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Jeff Bezos of Amazon (someone whom I have admired deeply) puts this simple truth amazingly well in his 2010 Baccalaureate remarks at Princeton University. The complete address can be read here.

Jeff brings out the distinction between gifts and choices. He says: “Cleverness is a gift, kindness is a choice. Gifts are easy — they’re given after all. Choices can be hard. You can seduce yourself with your gifts if you’re not careful, and if you do, it’ll probably be to the detriment of your choices.” How true!

The tragedy for most people in the world is that they are blissfully unaware of the choices that they have! It becomes far more tragic when they ignore or dismiss the choices presented to them. Clearly the choose to wallow in their misery. The defining argument they give is what if the choice was wrong! Jeff handles this possible question again very well.

To me, maturity is not a function of age or even intelligence. It is the element when they become aware of their choices and making the right choice.

July 6, 2010

Google goes vertical to thwart Bing

 

In a very typical low key move Google acquired ITA Software, a 14-year-old company that makes software that organizes flight and pricing information, for $700 million in cash.

The significance of this acquisition is far reaching. With this, Google now becomes the critical intermediary between the provider of flight and pricing information and all their users including all the travel websites, airline websites and travel search engines. With this acquisition, Google now does not want to just send the search to another website, but also want to process the information for you in a meaningful and relevant way by organizing results (by giving flight options, price options etc.) As it goes into the “deeper search” and organizing information, it inevitably marginalizes the value being created by other travel web sites and travel search engines.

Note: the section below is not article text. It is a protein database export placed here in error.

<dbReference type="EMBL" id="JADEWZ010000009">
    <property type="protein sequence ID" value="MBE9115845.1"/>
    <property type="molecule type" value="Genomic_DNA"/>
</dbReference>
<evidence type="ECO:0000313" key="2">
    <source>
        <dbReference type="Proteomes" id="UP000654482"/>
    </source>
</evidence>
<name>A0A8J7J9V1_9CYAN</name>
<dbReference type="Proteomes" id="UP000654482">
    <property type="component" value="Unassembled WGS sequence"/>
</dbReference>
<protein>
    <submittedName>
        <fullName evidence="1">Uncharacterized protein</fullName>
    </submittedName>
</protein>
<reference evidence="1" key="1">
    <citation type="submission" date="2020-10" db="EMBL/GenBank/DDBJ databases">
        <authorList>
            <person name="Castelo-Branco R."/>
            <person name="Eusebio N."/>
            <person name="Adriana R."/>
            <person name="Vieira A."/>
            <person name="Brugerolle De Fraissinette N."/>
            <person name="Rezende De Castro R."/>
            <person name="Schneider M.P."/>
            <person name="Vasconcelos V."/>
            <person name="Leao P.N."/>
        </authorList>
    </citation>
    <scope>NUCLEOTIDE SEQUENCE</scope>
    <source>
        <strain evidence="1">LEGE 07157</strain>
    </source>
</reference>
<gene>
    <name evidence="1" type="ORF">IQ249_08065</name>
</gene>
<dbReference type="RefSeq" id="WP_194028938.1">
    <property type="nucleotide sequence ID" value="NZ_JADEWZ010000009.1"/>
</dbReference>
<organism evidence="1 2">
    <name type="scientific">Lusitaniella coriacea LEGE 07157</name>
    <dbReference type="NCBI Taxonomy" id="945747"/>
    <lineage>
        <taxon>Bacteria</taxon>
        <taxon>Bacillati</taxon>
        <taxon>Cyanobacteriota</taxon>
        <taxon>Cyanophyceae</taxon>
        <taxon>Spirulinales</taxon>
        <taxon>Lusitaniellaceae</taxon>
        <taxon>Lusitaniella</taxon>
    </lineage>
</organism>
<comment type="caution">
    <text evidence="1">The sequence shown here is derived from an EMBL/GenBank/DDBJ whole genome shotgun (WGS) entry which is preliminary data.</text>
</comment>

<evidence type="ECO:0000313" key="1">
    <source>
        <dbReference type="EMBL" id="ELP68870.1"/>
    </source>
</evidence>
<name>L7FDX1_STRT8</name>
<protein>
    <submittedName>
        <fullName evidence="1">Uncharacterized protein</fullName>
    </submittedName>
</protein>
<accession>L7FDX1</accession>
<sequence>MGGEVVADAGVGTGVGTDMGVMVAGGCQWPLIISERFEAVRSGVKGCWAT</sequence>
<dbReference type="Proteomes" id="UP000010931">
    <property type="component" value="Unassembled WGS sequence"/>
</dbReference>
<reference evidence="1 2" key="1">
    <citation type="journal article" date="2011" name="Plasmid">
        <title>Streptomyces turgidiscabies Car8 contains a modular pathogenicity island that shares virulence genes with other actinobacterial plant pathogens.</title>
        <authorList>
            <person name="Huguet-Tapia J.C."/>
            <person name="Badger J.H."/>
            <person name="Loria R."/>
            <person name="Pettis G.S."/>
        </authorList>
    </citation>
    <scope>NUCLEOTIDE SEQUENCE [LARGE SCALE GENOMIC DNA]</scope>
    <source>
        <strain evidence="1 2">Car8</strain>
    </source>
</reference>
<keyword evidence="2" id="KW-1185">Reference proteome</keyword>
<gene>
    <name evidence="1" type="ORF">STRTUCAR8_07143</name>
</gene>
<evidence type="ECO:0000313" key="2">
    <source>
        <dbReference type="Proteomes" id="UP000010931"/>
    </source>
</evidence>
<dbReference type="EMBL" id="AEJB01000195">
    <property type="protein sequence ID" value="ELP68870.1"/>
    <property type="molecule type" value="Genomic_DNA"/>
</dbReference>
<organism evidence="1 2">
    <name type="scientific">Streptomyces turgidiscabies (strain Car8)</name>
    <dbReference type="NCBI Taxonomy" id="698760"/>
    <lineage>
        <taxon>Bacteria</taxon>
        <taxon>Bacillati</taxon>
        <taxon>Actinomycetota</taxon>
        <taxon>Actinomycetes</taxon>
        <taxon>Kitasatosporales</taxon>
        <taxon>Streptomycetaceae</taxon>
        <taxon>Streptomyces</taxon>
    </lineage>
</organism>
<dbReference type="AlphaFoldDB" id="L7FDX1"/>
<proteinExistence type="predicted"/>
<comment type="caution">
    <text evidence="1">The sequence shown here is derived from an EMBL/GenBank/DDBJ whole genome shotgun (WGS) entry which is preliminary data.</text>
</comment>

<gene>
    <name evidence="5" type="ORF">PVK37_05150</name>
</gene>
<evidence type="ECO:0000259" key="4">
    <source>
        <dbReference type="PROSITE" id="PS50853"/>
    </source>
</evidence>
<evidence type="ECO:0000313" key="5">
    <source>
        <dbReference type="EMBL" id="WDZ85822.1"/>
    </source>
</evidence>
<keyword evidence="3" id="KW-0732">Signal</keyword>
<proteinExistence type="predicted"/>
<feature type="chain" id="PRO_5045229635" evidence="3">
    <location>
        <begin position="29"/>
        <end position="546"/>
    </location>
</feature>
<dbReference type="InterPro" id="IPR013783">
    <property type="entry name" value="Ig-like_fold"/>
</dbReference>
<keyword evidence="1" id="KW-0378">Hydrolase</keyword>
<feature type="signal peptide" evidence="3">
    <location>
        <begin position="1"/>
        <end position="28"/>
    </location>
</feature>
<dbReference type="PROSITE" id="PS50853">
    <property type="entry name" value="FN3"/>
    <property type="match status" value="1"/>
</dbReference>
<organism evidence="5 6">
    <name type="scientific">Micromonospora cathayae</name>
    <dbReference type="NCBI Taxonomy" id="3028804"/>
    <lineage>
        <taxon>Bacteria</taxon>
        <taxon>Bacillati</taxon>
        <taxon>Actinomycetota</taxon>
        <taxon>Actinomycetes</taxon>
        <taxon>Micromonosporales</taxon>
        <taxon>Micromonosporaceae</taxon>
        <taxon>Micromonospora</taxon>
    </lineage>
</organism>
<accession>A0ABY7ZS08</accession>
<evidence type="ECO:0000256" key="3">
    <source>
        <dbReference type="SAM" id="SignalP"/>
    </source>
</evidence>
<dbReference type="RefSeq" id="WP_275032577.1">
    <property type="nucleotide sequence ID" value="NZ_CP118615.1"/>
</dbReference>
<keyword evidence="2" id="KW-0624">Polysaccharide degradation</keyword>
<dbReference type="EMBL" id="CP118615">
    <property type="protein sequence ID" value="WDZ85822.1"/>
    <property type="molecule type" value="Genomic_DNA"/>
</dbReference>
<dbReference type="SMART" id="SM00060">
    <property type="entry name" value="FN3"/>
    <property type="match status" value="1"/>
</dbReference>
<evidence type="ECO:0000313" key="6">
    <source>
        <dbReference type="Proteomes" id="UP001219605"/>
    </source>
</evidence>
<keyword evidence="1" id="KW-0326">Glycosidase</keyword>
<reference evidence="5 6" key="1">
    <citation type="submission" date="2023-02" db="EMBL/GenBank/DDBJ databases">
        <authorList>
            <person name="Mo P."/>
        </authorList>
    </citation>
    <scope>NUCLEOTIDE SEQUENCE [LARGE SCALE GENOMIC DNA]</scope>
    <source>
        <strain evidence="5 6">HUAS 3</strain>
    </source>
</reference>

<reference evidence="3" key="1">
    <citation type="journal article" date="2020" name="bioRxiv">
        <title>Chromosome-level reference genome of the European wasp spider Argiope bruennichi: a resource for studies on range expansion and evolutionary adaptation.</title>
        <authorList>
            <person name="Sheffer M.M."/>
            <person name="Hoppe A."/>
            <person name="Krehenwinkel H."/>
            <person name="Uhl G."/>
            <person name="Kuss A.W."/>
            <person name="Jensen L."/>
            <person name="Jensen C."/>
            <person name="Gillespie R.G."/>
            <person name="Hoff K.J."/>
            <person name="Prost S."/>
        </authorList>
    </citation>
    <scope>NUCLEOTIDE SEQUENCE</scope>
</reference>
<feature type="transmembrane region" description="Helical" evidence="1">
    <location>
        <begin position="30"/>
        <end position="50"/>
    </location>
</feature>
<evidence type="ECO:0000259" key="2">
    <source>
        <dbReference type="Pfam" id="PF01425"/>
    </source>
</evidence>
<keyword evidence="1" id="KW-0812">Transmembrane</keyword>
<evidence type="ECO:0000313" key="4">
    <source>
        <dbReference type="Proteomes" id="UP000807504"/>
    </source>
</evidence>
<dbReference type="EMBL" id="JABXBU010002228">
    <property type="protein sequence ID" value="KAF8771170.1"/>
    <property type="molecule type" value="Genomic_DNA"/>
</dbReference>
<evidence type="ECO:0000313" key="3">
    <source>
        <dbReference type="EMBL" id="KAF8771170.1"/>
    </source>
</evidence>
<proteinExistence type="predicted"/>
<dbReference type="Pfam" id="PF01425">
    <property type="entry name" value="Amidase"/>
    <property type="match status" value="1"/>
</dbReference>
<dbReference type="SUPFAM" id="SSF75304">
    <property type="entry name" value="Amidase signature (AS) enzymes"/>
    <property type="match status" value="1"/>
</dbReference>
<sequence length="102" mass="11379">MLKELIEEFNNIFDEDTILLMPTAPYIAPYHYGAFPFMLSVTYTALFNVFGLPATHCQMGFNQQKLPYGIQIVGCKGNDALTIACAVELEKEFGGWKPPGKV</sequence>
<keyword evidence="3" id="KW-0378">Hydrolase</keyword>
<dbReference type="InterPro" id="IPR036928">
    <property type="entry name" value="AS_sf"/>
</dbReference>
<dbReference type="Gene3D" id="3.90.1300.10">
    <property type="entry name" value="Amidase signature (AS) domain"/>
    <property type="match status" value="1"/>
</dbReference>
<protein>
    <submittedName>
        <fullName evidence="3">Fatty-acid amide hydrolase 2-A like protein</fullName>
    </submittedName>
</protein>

From here, Google could pursue 2 clear directions:

  1. It could become a travel portal itself, which is unlikely since it could attract regulatory action because ITA Software is being used by airlines and travel portals. It may not want to be seen as a “Big Bully”.
  2. It could add a new revenue stream to its well known advertising business – moving from cost per click (CPC) to cost per action (CPA) which definitely will be premium priced.